After the Texas Longhorns' first spring practice, coach Steve Sarkisian said on Monday that all positions are up for grabs, including quarterback, where sophomore Quinn Ewers and freshman Arch Manning will compete for the starting job.
"I'm not worried about who's going to be on the cover of what magazine next week," Sarkisian said. "I'm more focused on is, is each guy focusing on what they need to do to develop to be the best player that they can be? Quinn has an entire year of a head start, but I don't want to hold Arch back. I want to see how far he can take this thing and what it can look like."
Both were highly coveted recruits, with Ewers ranked as the No. 2 player in the 2021 ESPN 300 and Manning -- one of the most high-profile recruits in history -- at No. 5 in the 2023 edition.
Ewers arrived last season as a transfer from Ohio State; started 10 games, throwing for 2,177 yards and 15 touchdowns with six interceptions; and was named the Big 12 Offensive Newcomer of the Year. He struggled in stretches of the season but closed strong, going 31-of-47 for 369 yards and a TD against Washington in the Alamo Bowl, and he finished the season with 116 straight passes without an interception.
Still, Sarkisian said the passing game has to improve this season, and he's aware of the huge spotlight on his QB derby. Sarkisian noted the reaction on social media when Ewers cut his trademark mullet this offseason, saying the two had spoken about how sometimes your appearance creates a perception about you.
"All of a sudden, now the guy gets a haircut and cleans his beard up a little bit and everyone thinks Quinn's real serious right now," Sarkisian said. "But that's human nature. It's never been a question of him taking this serious. He wants to be really good. He wants to be a leader on this team. He wants to win a championship with these guys. And that doesn't change what he does day to day, but appearance is what it is. And so I do think him recognizing that shows some maturity."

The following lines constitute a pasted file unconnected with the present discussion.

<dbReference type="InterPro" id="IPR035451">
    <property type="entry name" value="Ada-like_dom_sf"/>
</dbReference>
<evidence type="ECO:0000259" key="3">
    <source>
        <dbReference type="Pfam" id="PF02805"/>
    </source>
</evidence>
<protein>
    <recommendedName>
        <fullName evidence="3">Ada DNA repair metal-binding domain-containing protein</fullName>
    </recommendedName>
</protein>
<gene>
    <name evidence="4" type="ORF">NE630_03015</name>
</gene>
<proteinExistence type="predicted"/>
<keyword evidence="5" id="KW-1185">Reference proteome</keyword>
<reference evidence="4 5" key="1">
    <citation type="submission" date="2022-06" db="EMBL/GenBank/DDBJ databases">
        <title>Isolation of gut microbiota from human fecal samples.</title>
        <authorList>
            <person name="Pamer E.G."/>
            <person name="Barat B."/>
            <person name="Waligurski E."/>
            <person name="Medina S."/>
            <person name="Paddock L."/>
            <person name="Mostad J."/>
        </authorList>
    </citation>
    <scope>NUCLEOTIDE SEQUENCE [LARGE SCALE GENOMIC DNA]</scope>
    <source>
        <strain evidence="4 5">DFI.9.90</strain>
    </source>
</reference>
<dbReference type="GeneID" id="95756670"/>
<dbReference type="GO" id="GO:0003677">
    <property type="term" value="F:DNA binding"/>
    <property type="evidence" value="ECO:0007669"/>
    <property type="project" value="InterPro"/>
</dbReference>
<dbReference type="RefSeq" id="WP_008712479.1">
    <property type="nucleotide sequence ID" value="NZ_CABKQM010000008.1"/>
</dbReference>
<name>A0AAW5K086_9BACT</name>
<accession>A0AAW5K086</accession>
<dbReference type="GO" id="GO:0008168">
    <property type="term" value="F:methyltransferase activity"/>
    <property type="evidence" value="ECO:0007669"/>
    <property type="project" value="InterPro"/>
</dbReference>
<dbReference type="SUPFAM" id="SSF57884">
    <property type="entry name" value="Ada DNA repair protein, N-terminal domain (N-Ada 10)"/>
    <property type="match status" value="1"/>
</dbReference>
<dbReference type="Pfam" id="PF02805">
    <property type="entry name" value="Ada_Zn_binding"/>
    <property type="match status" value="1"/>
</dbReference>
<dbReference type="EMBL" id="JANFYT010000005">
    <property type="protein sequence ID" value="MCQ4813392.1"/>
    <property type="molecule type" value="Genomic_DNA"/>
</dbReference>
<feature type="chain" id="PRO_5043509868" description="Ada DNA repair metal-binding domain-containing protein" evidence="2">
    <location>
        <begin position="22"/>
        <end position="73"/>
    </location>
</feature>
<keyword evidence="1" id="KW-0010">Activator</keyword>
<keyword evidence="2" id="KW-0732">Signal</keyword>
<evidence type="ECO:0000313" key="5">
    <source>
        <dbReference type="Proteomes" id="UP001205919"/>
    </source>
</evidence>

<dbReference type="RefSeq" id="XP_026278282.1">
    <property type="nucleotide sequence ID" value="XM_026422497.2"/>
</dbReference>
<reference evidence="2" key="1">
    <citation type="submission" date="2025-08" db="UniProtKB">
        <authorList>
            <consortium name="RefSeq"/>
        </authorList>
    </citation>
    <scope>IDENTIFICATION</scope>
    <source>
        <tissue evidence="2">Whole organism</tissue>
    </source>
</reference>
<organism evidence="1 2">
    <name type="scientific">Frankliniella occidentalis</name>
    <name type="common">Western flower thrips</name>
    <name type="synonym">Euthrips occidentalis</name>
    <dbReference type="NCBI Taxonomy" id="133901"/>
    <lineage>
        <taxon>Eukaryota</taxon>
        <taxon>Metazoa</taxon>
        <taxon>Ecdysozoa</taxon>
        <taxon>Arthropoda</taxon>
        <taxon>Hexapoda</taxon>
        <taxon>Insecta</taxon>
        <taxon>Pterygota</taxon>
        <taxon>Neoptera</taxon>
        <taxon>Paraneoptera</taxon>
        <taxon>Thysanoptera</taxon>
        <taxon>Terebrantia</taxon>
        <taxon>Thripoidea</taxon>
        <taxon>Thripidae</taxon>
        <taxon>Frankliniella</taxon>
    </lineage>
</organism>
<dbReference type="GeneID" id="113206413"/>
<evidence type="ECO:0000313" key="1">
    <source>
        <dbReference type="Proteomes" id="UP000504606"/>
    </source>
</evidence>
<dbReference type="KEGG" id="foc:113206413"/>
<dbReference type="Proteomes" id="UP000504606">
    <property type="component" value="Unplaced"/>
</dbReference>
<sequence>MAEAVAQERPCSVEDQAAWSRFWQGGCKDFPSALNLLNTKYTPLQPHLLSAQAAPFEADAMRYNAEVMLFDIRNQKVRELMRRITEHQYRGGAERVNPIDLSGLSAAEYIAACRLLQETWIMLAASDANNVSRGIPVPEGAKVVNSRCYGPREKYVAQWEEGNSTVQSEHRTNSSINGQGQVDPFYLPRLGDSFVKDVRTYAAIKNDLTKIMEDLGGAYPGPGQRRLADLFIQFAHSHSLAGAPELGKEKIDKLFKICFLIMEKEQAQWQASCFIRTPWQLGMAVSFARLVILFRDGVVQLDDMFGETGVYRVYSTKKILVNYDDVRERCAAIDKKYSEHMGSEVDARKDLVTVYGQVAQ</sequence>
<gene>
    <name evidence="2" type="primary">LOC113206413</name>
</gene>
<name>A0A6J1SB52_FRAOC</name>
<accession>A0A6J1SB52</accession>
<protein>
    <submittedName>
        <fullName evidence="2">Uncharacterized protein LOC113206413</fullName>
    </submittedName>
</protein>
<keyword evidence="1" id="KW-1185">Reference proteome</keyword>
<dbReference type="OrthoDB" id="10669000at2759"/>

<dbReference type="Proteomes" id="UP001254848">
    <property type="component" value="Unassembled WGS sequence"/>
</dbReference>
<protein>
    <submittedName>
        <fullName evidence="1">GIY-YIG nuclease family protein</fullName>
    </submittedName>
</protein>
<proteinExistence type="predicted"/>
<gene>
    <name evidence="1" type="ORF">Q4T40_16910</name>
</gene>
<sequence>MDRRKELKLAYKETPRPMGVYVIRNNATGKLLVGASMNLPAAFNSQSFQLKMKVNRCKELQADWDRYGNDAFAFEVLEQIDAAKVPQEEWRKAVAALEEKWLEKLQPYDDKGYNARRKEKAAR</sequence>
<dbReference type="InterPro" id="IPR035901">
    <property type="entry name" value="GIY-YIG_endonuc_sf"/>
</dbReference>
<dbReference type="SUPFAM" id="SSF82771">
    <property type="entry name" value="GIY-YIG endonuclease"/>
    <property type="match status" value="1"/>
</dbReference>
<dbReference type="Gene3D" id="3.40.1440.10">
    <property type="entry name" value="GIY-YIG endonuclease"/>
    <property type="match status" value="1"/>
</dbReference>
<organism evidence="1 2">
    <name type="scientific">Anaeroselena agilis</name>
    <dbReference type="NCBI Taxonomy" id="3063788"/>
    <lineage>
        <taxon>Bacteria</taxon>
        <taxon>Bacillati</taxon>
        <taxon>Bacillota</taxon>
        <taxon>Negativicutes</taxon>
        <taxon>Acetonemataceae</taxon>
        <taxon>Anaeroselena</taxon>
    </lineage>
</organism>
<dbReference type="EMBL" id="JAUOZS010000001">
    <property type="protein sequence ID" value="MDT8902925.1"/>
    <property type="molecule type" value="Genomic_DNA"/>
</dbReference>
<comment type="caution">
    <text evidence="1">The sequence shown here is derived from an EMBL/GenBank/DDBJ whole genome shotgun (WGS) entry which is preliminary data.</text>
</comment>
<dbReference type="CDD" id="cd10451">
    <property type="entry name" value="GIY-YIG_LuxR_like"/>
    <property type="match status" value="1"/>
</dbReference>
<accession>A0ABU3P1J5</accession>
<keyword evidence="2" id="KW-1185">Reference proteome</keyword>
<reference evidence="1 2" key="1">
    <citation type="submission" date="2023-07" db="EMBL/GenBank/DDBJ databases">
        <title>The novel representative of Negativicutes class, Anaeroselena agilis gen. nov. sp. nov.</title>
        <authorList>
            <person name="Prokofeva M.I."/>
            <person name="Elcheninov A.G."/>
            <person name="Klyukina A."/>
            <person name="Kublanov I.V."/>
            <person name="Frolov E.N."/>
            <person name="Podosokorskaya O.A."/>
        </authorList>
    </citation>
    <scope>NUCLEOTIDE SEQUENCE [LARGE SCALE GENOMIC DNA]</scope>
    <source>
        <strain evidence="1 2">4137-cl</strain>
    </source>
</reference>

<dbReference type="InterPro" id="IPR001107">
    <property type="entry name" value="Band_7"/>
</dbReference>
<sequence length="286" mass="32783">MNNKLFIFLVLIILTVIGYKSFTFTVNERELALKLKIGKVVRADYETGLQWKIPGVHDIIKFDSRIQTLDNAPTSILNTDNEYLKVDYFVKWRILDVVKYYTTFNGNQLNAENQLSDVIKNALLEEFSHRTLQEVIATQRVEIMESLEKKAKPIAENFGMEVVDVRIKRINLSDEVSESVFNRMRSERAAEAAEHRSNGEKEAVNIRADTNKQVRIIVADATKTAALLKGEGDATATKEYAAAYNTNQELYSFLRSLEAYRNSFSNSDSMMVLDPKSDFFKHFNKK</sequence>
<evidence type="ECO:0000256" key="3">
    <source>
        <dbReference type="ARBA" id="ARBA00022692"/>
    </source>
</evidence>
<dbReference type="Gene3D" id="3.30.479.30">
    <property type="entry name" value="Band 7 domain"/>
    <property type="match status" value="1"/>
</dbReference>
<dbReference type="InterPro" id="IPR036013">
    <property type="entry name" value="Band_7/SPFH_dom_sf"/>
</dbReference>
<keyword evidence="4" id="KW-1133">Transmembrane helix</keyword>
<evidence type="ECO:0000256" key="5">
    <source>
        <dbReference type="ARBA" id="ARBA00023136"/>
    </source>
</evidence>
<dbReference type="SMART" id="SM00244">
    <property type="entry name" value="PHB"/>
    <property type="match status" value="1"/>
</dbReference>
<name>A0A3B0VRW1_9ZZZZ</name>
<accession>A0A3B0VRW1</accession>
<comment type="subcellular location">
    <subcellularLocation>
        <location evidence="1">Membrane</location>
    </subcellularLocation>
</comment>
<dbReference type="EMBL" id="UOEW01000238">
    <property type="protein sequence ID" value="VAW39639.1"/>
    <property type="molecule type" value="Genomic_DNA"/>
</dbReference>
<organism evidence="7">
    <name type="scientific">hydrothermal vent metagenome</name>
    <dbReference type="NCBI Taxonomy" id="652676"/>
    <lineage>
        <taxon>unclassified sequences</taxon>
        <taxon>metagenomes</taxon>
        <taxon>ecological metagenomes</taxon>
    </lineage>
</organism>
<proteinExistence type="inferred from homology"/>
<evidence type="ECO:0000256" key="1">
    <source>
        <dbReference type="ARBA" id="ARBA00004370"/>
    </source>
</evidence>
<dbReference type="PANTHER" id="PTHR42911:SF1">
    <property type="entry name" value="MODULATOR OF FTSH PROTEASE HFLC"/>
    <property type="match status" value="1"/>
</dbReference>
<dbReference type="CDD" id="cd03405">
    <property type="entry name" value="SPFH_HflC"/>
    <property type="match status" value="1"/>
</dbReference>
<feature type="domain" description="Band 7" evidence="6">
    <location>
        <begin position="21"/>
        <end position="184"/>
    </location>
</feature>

Sarkisian said that Ewers has become a more vocal presence this offseason.
"I think what he's done, he's serving for Arch and, 'Hey, this is what it looks like,'" Sarkisian said. "'And this is how to go about your business.'"
Sarkisian mentioned, similarly, the attention Manning got earlier this year when he twice lost his student ID and other students shared it on social media, and cautioned that it's a reminder that Manning is a freshman who still should technically be in high school, despite the excitement around his signing and his name.
"For Arch today, Day 1, there's some plays for sure that he would love to have back," Sarkisian said. "There's some other plays that he made where I think everybody was like, 'Wow, that was a heck of a play.' But he brings a worker's mentality and he wants to be really good at this game."
Sarkisian also revealed that wide receiver Xavier Worthy, who had a bit of a disappointing sophomore season with 760 yards and nine touchdowns (58.8 yards per game) after a breakout freshman year in which he had 981 yards and 12 TDs, played with a broken hand for about half the season last year.
"Anytime you're a receiver and you're playing with a broken hand, that's a pretty important aspect of your game, and that guy never wanted to sit out, not play," Sarkisian said, noting that he didn't reveal it so opponents didn't know. "He came to work. He fought through it. There were days in practice where we purposely didn't throw him balls just to take some of the pressure off of it. But I think we're going to see a version of Xavier Worthy that's going to be dramatically different now that he's healthy."
Monday also brought a new look in the backfield, with Texas seeking replacements for running backs Bijan Robinson and Roschon Johnson, fixtures for the Longhorns the past few years.
On Monday, Jaydon Blue took first-team reps and freshman Cedric Baxter Jr. also was in the rotation. Sarkisian said running backs Jonathon Brooks (offseason hernia surgery) and Keilan Robinson (muscle strain) were both held out while they recover.